Migrating Data

One of the most significant information management challenges facing corporations today is the problem with shared drives. At many organizations, the shared drive is the “go-to” location for storing electronic files. And the larger the organization, the more shared drives there are – each of them a siloed repository that precludes the kind of information-sharing that’s the basis for cross-departmental collaboration.

We all know how it works. Users save both work-in-progress and final versions of their documents to the shared drive, even when alternative repositories are available, with better security. It’s how you find sensitive and high-risk data like PII, PHI, and PCI making its way to drives that are accessible to unauthorized users—and potentially to bad actors, too. It’s also how networks become overloaded with content that’s either orphaned, or redundant, obsolete, and trivial (ROT).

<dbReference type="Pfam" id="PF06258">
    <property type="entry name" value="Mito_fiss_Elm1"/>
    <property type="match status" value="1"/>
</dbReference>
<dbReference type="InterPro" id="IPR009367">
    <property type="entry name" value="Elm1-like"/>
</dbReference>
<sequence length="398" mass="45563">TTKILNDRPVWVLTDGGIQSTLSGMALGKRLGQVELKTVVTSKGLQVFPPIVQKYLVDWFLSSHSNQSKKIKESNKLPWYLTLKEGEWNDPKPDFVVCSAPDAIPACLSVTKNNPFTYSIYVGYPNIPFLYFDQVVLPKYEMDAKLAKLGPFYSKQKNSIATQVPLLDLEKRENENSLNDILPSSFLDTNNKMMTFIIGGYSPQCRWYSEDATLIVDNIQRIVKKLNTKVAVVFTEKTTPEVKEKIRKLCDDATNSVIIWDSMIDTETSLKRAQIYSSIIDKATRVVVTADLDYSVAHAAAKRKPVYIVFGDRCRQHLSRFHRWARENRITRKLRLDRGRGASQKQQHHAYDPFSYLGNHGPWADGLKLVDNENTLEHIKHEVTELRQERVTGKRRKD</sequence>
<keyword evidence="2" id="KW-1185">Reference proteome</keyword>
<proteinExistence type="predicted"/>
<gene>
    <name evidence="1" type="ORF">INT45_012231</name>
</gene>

With as much as 20 to 30 years’ worth of unstructured data stored on those drives, businesses are starting to recognize both the cost and the risk that this content presents to an organization.

How can you address the shared drive problem? One of the most effective approaches is to migrate content from shared drives to Microsoft SharePoint. Doculabs offers a methodology that puts in place a sound foundation for SharePoint success – a methodology that involves a combination of process redesign, information architecture, information lifecycle governance, and agile SharePoint development practices.

We’ve helped a number of organizations successfully migrate gigabytes, terabytes, and even petabytes of documents and other unstructured content off of shared drives and onto document management systems, while also checking the access controls assigned to that content. Finally, we also work with organizations to put in place policies and procedures to ensure that content is stored in the appropriate repositories, moving forward.

The result is improved operational efficiency; significant reduction in IT, legal, and compliance costs; and, ultimately, better practices around records management and information management that greatly reduce risk for your organization.